In some embodiments, the PE routers 112 can be configured as dual IP layer devices capable of implementing a dual stack for supporting both IPV4 and IPV6. In some embodiments, the interior of the service provider network 110 is implemented using IPV6. For these embodiments, data packets received using IPV4 are mapped to IPV6 and routed through the service provider network 110 as IPV6 traffic. Mapping between IPV4 data packets and IPV6 data packets is required because IPV4 and IPV6 are incompatible. As a result, a customer network operating with IPV4 cannot communicate with a customer network operating IPV6 unless the data packets are converted from one protocol version to the other.

The customer networks 130 preferably include one or more customer edge (CE) routers 132, which are also referred to herein as access routers. The CE routers 132 facilitate communication with the service provider network 110 by communicatively coupling to the PE routers 112, where such communicative coupling can be through the third part network 140. The CE routers 132 can be implemented as dual IP layer devices configured to implemented a dual stack to support both IPV4 and IPV6. CE routers 132 the customer networks 130 are assigned an IPV4 compliant Internet protocol (IP) address, and IPV6 compliant IP address, and can also have an associated Media Access Control (MAC) address. In some embodiments, CE routers 132 can be configured for IPV4, IPV6, or both IPV4 and IPV6.

Routers (e.g., CE routers and PE routers) can include configuration information, such as network policies, virtual routing and forwarding (VRF) tables to direct traffic through the network 100, IP addresses, and the like. Policies governor the interaction between the customer network and the service provider network. Some examples of policies that can be implemented include limiting a size of packets that can be transmitted over the network, limiting the access speed available to the customer networks 130, and the like. Some of these policies can be defined in a customer service agreement between the service provider and customer.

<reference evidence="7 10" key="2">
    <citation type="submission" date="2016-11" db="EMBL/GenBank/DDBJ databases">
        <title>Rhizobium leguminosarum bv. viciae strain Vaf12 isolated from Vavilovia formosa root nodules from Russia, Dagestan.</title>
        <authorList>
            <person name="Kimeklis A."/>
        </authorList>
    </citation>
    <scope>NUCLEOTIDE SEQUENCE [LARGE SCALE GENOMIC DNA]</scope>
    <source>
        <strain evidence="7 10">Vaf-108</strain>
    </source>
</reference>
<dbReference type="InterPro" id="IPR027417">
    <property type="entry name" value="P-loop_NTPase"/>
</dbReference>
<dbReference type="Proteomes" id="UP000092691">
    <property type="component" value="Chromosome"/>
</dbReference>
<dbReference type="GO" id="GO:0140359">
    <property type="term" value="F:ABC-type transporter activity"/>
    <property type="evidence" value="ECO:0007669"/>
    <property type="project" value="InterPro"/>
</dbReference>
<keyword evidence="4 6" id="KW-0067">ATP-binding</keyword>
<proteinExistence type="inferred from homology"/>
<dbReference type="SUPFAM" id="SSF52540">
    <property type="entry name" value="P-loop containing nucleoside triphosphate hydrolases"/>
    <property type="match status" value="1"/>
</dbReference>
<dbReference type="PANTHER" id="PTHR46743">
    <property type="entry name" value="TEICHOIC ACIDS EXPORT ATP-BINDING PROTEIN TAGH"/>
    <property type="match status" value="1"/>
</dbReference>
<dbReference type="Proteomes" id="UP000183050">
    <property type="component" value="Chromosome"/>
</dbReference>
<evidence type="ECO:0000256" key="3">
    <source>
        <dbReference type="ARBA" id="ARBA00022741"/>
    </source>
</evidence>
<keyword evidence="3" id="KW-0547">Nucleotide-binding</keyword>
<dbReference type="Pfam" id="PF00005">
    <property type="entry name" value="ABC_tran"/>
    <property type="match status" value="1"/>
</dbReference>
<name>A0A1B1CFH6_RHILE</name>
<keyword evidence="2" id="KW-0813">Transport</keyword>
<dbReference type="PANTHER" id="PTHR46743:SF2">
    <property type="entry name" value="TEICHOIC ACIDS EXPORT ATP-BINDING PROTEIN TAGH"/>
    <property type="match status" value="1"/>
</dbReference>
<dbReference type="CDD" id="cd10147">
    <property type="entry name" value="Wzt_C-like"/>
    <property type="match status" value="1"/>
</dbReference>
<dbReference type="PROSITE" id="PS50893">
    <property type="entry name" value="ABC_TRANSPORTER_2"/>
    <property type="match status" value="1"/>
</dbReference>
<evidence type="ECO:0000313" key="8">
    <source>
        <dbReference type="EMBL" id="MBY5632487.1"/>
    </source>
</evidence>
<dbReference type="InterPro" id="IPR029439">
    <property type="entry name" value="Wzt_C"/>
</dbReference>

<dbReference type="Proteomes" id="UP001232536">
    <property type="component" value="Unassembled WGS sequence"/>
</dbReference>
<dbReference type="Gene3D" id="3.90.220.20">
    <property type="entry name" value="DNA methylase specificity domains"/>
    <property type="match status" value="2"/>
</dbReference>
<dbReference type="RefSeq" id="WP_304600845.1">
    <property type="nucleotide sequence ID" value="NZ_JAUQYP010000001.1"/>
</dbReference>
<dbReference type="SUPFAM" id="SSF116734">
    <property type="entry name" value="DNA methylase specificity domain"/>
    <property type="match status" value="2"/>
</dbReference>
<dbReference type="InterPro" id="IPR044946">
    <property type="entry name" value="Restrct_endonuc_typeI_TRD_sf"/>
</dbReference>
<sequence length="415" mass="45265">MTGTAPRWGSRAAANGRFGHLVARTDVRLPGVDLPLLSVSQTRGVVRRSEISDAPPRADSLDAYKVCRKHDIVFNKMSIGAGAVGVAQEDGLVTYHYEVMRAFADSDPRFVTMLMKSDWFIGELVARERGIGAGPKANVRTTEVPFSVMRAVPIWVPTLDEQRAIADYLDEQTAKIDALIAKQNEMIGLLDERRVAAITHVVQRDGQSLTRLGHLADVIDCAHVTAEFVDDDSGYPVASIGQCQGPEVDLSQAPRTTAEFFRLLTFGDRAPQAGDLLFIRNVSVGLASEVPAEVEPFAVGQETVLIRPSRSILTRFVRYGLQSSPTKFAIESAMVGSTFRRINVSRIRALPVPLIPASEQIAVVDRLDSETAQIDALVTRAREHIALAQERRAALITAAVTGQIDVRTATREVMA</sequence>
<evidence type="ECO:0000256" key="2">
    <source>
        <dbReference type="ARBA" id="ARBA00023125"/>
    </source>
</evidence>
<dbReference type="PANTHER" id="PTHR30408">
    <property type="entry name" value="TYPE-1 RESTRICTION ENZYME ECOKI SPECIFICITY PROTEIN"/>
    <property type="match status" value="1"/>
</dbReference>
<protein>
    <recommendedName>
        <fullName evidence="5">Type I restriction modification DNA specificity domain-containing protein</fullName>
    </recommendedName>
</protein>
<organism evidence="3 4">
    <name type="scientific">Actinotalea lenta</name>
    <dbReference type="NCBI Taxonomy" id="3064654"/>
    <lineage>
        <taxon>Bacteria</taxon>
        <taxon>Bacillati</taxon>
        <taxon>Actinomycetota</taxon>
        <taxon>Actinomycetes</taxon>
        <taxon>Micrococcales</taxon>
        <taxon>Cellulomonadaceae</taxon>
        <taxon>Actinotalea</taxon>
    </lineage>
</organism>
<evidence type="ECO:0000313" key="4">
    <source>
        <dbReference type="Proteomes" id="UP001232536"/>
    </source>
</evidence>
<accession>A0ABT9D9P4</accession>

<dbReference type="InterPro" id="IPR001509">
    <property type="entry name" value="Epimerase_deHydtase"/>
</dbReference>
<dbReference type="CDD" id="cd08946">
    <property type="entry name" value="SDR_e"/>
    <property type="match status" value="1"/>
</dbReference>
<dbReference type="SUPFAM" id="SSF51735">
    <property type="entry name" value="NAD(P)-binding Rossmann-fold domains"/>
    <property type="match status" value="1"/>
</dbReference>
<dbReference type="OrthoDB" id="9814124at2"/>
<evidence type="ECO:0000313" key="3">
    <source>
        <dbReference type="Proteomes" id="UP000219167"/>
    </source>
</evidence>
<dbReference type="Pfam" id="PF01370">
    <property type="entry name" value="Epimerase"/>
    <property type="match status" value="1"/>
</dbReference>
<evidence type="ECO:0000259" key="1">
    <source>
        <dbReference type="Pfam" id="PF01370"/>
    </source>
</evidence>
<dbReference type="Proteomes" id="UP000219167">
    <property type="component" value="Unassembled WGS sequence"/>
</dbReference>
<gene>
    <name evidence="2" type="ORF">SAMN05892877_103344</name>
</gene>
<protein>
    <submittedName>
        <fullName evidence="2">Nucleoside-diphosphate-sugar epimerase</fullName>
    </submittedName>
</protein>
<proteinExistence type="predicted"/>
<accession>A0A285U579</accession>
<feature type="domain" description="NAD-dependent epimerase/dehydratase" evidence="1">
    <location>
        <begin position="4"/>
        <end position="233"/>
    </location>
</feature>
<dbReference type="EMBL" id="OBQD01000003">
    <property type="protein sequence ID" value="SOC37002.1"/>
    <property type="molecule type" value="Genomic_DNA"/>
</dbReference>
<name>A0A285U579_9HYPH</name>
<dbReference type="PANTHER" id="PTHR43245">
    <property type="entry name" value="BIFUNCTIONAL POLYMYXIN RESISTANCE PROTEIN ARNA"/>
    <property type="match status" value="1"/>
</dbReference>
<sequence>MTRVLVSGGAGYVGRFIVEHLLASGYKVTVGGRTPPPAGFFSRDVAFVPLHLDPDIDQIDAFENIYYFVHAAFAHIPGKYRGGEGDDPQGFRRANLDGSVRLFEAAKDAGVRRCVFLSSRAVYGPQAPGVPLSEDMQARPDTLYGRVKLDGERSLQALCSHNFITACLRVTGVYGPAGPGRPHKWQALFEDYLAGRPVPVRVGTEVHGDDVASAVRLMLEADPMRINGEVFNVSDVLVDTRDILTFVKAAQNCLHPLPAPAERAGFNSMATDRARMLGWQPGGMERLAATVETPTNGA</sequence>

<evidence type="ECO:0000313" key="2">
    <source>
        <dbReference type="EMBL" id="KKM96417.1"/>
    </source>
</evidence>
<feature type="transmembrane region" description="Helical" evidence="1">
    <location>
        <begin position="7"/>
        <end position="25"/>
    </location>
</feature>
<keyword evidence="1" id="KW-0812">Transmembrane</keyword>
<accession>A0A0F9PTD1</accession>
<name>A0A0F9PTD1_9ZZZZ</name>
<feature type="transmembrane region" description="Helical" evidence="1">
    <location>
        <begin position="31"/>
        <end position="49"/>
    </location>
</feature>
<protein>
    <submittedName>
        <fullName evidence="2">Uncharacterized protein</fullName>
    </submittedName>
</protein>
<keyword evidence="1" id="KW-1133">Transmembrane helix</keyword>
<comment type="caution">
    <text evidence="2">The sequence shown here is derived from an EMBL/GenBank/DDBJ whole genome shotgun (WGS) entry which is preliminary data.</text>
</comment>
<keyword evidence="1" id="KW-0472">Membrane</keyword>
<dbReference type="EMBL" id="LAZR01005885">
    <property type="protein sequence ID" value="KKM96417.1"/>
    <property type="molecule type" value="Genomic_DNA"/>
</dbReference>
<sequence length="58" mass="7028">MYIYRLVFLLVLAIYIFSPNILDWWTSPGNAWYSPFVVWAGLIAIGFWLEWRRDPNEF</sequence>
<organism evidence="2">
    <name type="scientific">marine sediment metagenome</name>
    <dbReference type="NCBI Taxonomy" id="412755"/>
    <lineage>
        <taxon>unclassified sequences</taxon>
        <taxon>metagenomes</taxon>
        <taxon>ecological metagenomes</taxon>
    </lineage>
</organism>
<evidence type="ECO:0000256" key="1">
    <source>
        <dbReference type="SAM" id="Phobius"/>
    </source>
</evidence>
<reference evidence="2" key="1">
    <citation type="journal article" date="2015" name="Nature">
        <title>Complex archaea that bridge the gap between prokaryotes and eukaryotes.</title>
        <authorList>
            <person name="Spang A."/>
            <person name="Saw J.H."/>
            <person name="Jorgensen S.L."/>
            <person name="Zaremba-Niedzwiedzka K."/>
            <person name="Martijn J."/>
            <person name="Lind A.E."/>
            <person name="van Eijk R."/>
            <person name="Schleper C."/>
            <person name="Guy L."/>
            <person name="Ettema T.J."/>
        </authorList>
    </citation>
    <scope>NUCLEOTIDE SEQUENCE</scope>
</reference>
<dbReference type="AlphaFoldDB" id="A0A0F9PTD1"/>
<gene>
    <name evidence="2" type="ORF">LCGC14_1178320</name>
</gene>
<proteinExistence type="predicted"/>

A service provider can maintain an inventory system 150, which is a database or storage system that maintains inventory information about the network and the network nodes (e.g., PE routers, provider routers, and CE routers) including information associated with the customer and information associated with service provider information. Some examples of customer information maintained by the inventory system includes configuration information (e.g., IP addresses of CE routers, MAC addresses of CE routers), policies, circuit identification (ID) unique to each customer assigned by the service provider to indicate service levels including access speed, and the like. Some information maintained by the inventory system can be associated with the service provider network, such as network topology information, configuration information including addresses of the PE router 112 and the provider routers 114, policies, VRFs, and the like. Some, all, or none of the inventory information in the inventory system is static. The inventory information is information specified for each customer network when the customer network is set up and typically does not change unless there is, for example, a change in the agreement between the service provider and the customer. As such, the inventory system represents an expected implementation of the network 100.

A service provider unit 160 can be used by the service provider to implement the diagnostic engine. The service provider unit 160 can communicate with devices connected in the network 100 to allow the diagnostic engine to implement tests and gather information from the devices connected in the network 100.

FIG. 2 is a flowchart showing a programmatic diagnosis of problems in a dual stack network that is performed by a diagnostic engine in accordance with embodiments of the present invention. Initially, a trouble ticket or other mechanism for indicating a problem in the network can be generated. In response to the trouble ticket, the diagnostic engine obtains a live MAC address associated with a CE router from the trouble ticket. This represents ‘live’ information associated with the network. As used herein, “live” information refers to information in the network that the network nodes (e.g., routers) can use during operation of the network.